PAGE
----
Exploring Salar de Uyuni – The World’s Largest Salt Flats
Exploring Salar de Uyuni, the world’s largest Salt Flats, is a one-of-a-kind experience that should be on everyone’s bucket list. Spanning over 10,000 square kilometers, the Salt flat is coated in a layer of salt up to 10 meters thick in some places. The salt flat is vast and featureless that it appears as if you’re standing on the surface of another planet.
Uyuni Salt Flat is an otherworldly place. It is in southwestern Bolivia, and the vast expanse of white nothingness will never fail to amaze you!
How the Salt Flat Was Formed
Salar de Uyuni is one of the most unique places on Earth. The empty landscape is in a thick layer of white salt that stretches as far as the eye can see. But how did this place come to be?
Salar de Uyuni formed around 30,000 years ago when a giant lake known as Lake Minchin dried up. As the lake began to dry up, it left behind a thick layer of salt sediment. Fast forward a few million years, and the weight of the deposit caused the salt to deform and buckle, creating the otherworldly landscape we see today.
Things to do at the Salt Flats
The Uyuni Salt Flat is also home to some of the world’s most unique wildlife. Pink flamingos are wading in the brine lakes that dot the landscape – if you are lucky to see them!
The Cactus Island in the middle of nothingness is an excellent place to enjoy the giant cactus plants. Go hiking to the island’s top and see the views of complete whiteness from an elevated landscape.
And, of course, take a lot of perspective photos. Perhaps the fantastic images you saw online are why you want to visit this incredible place. You can even bring your toys or props to use. Usually, the driver/tour guide volunteers to be the photographer, and he knows what to do.
Watching the sunset from the frozen salt flat (in July) with wine in your hand is a perfect combination to end the day.
Lithium Hiding Beneath the Salt Flats
In addition to its natural wonders, Salar de Uyuni is also an important source of lithium. This valuable element is useful in batteries for cell phones, laptops, and electric cars. Experts estimate that Salar de Uyuni contains about 70% of the world’s lithium reserves. Let’s see what lithium can do to the community around the flats and the country.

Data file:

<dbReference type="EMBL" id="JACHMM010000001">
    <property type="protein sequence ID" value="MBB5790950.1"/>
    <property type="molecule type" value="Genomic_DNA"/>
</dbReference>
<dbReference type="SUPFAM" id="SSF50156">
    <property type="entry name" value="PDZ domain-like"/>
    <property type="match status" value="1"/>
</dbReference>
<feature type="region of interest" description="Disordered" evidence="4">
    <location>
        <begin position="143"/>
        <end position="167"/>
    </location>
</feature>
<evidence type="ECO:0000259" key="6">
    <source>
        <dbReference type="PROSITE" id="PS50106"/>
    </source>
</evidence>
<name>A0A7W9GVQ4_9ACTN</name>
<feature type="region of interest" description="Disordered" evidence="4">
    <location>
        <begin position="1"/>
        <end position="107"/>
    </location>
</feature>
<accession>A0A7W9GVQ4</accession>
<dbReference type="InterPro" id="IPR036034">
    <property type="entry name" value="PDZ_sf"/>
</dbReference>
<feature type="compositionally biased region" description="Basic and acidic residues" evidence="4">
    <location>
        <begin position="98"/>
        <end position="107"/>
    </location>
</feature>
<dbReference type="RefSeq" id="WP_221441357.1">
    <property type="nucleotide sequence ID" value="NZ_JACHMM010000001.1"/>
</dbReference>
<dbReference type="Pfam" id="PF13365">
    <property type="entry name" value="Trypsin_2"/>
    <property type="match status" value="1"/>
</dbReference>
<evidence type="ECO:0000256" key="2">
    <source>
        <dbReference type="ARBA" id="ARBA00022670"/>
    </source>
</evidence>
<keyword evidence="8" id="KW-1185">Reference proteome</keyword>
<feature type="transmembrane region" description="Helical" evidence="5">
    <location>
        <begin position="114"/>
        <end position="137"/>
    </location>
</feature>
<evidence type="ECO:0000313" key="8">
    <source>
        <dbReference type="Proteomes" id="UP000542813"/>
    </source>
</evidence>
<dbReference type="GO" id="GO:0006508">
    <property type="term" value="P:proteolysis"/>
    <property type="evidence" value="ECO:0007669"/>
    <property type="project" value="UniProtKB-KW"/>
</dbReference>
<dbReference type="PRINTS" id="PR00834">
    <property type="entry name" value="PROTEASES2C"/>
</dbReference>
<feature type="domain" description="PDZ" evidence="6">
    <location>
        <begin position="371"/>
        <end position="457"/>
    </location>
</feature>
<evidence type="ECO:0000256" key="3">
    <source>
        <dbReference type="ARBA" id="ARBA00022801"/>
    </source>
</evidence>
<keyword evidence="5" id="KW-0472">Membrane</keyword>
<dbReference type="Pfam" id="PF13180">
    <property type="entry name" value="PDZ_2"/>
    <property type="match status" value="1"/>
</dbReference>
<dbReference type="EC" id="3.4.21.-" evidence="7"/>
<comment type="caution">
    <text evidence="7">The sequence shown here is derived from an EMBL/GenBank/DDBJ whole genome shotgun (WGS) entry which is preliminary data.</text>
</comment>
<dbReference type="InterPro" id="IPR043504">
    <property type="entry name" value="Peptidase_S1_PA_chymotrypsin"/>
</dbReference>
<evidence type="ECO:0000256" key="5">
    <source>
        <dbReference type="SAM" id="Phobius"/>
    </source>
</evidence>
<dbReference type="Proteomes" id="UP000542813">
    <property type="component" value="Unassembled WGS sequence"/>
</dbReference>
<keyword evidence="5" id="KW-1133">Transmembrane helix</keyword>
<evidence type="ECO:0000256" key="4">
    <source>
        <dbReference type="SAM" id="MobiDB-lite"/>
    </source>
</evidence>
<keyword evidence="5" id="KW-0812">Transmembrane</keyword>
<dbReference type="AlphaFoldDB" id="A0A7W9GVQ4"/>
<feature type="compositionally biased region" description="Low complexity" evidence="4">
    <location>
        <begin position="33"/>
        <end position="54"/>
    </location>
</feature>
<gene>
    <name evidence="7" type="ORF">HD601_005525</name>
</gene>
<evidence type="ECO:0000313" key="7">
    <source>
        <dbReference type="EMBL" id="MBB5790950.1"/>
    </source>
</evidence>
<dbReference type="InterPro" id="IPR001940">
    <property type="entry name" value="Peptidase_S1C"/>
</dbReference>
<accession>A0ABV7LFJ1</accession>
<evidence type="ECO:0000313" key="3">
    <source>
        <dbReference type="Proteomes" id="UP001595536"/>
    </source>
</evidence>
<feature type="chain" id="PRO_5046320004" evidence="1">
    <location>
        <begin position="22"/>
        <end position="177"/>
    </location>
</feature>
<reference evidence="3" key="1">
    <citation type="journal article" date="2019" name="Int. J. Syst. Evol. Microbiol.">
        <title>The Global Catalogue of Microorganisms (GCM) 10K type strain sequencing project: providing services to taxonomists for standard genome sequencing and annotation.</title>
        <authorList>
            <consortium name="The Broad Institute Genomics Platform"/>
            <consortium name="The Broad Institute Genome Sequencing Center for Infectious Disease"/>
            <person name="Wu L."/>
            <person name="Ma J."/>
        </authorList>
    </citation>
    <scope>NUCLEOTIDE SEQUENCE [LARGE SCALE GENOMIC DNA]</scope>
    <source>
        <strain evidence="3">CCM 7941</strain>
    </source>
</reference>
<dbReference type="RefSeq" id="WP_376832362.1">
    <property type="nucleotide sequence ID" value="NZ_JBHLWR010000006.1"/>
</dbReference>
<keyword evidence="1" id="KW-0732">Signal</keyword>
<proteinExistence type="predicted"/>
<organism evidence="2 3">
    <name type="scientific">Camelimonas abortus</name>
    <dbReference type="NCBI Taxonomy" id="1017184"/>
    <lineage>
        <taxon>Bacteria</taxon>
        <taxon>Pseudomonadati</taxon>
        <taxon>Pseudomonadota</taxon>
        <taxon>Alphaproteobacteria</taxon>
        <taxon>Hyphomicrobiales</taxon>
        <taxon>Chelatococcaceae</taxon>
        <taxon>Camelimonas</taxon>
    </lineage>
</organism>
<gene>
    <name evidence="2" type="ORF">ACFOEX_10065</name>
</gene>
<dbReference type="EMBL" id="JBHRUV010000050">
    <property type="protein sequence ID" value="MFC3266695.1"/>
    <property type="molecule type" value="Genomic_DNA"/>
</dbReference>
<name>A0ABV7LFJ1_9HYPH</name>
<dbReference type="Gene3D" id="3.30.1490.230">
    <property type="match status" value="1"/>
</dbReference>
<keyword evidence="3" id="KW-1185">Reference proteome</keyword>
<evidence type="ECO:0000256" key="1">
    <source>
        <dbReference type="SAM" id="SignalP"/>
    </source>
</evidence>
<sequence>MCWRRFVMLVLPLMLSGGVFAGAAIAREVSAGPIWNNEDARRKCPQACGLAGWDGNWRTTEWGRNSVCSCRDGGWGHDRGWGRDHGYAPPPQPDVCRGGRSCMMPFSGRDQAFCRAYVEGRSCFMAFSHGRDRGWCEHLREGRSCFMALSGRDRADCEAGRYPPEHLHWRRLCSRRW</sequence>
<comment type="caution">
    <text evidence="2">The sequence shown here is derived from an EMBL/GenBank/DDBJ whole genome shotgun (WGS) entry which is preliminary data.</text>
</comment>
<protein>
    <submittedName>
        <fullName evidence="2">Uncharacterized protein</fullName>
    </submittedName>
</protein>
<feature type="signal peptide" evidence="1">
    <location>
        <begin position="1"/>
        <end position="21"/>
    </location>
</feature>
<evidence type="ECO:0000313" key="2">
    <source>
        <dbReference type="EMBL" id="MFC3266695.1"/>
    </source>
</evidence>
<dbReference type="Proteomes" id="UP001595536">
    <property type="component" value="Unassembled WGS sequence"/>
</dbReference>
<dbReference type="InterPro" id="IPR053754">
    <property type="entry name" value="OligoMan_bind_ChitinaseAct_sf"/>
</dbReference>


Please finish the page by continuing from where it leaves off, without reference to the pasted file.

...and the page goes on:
Ways How to Get to Salar de Uyuni
The Uyuni Salt Flat is located in southwestern Bolivia, near the border with Chile and Argentina. The best way to get there is by taking a bus or train from Bolivia’s larger cities, such as La Paz or Sucre. Once you arrive in Uyuni, you can tour the salt flat or explore it on your own.
Take a One Day or Multi-Day Tour
If you decide to go on a tour, many companies offer both day trips and multi-day excursions. These tours typically include stops at nearby attractions, such as Laguna Colorada (a red lake with flamingos) and the Valley of the Rocks (lined with strange rock formations). Click the thumbnails below for the type of tour or excursion you want.
I booked an overnight bus from La Paz to Uyuni. The ride was comfortable, and I did sleep well. When I arrived, the tour agent I booked for a 3-day tour from Uyuni (not from La Paz) met me and whisked me off to our transport with other adventurers. If the bus isn’t your thing, you can take a tour by taking a plane – more comfortable and more expensive.
Do it on Your Own
Exploring Uyuni Salt flats on your own is also possible, but not recommended for first-time visitors. This option is best for experienced travelers who are comfortable navigating unfamiliar territory. If you go alone, bring plenty of food and water, as no services are available once you leave Uyuni.
When to Visit Salar de Uyuni
The best time to visit the Uyuni Salt Flat is during the dry season, which runs from April to November. During this time, the skies are clear, and the temperatures are mild – ideal for exploring the salt flats and photographing.
Where to Stay in Uyuni
The town of Uyuni was dead when I was there in July 2022. Pandemic-related restrictions were just lifted in some countries, and businesses were not fully operational yet. If you want to stay for a night or two, bear in mind that the accommodations have basic facilities. I’d recommend Casa del Sal (Salt Hotel), a hotel built with salt blocks and replete with local Andean decorations. It’s in the city center and has a good wifi connection.